I also love Detroit because the folks are not only welcoming, but blunt in just the right way. My first week in Detroit I was assigned to an auto sales story and was scheduled to interview the head numbers cruncher at Ford. He was weeks way from retirement and feeling a little feisty.
“You know anything?” he barked at me.
“I’m new on the beat so I’m open to learning,” I humbly replied.
“Well, listen to what I say, report it accurately, don’t write any bullshit and we’ll get along fine. So ask me some questions and they better be good ” he, um, advised.
A year or two later I ran into the gentleman at a press event and he smiled as he came over to me and said, “I gave you serious shit when you were new but you more than proved yourself.”
“Thank you very much, sir.”
We always thought Detroit was just another stop on the road. My wife and I met at college in Oswego, N.Y., got married a few months after graduating and had lived in Central New York State while I started my broadcasting career at a couple of radio stations, then we took off for Tucson, Arizona to earn our Masters degrees and where I got my first TV job at KGUN, first as weekend weather guy, then reporter, then producer, until I got the tip about the job at CNN.
We loved Atlanta and were actually looking for a larger house as our family grew, but then Detroit happened. Sure..three-year contract for the new position, then who knows?
But CNN renewed me a few more times until they closed the bureau in 2001 and I was laid off along with about a thousand other people. What to do?
Well, there was zero talk about leaving Detroit. We actually lived in the suburbs but we loved the area, Michigan and the people. We became avid fans of all the sports teams, attended games and took advantage of all the area had to offer.
Luckily I had a pretty good reputation in town and I quickly won the National Auto Writer position at the Associated Press, then was recruited by The Detroit News to be the General Motors beat writer and jumped to corporate when the head of PR at DaimlerChrysler started a blog and wanted an autowriter to ghost write and manage for him. Sweet job! That job morphed in an 11 year stay at the automaker where I was the first head of digital communications pioneering the concept of “corporate journalism” with my wonderful, creative team.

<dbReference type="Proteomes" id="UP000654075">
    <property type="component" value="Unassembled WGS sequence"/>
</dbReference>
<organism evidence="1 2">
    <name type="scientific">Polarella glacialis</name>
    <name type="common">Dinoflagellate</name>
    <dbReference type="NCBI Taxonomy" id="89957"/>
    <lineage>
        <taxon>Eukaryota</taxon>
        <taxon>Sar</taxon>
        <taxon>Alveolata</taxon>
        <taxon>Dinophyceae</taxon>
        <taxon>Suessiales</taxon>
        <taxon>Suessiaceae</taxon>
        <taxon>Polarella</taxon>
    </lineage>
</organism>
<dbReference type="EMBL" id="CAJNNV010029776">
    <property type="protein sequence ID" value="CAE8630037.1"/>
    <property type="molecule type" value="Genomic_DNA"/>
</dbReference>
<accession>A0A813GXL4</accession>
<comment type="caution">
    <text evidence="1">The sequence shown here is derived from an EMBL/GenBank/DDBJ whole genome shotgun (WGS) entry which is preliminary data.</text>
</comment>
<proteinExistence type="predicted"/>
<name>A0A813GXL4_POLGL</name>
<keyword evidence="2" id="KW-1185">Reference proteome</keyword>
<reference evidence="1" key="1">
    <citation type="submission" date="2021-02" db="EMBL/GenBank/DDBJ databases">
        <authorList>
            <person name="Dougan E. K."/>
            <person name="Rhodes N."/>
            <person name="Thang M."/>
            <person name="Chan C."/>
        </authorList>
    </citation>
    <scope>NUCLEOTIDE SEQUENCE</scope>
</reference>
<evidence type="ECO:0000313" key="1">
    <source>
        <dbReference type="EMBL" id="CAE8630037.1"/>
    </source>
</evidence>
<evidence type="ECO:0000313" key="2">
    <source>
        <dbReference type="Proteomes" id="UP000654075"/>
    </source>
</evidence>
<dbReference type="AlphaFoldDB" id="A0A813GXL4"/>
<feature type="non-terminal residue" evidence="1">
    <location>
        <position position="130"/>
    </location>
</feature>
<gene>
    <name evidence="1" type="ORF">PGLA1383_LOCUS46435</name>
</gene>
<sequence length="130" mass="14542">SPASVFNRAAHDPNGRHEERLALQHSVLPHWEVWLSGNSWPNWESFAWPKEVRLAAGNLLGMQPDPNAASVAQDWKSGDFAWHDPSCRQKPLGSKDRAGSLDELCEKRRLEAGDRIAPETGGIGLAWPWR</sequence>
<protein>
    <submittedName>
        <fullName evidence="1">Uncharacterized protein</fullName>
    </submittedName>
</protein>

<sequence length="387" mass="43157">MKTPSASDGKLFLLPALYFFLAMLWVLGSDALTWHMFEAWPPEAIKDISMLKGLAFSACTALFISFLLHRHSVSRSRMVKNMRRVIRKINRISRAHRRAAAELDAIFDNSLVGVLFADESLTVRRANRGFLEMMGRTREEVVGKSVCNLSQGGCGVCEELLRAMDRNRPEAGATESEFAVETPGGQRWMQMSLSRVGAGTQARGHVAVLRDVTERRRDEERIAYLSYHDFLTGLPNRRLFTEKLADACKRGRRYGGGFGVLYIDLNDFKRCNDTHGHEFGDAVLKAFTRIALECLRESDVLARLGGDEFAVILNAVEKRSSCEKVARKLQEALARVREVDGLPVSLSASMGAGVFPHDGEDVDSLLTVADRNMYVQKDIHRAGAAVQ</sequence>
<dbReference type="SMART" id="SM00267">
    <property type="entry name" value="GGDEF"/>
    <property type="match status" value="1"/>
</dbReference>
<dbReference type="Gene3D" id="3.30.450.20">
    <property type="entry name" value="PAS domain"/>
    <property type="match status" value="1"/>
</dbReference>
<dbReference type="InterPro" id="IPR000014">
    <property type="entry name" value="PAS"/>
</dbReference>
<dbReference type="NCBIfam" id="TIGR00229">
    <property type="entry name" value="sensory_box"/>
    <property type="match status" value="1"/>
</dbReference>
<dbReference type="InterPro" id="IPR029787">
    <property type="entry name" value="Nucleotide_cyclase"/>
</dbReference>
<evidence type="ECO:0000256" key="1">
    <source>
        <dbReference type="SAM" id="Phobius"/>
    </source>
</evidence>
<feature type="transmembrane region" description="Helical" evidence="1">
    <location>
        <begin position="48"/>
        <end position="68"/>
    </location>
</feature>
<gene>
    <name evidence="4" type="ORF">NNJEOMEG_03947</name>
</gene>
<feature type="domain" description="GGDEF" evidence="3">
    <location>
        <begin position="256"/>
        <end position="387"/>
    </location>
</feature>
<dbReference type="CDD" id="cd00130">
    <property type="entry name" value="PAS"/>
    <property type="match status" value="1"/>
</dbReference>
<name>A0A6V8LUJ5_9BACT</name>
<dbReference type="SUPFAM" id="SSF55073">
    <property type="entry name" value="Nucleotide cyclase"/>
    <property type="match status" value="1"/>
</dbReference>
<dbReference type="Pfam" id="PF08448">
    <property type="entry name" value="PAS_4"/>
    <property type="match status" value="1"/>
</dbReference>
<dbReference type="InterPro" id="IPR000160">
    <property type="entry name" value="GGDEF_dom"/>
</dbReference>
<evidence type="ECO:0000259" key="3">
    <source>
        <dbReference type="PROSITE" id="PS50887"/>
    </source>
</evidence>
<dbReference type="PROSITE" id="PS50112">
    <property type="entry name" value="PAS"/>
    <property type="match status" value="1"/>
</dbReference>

In 2016 I decided to retire, but leave Detroit? Leave Michigan? What the hell for? All the things our family enjoys are right here…so we sold the home we had lived in since 1992 and moved exactly 2.5 miles away to another house that had a lot of the features missing in the old one. I’ve been blessed with just enough freelance opportunities to keep me sufficiently out of my wife’s hair and around enough to be of use when called upon.
The bottom line is America has Detroit all wrong. It may be the country’s best kept secret. Great people, culture, major league sports, awesome restaurants, any kind of recreation nearby..even fowling. Look it up. For us, it’s been home for 30 years and we hope to remain here until the grim reaper comes calling….or the Detroit Lions win a Super Bowl. Hmm. Here to stay.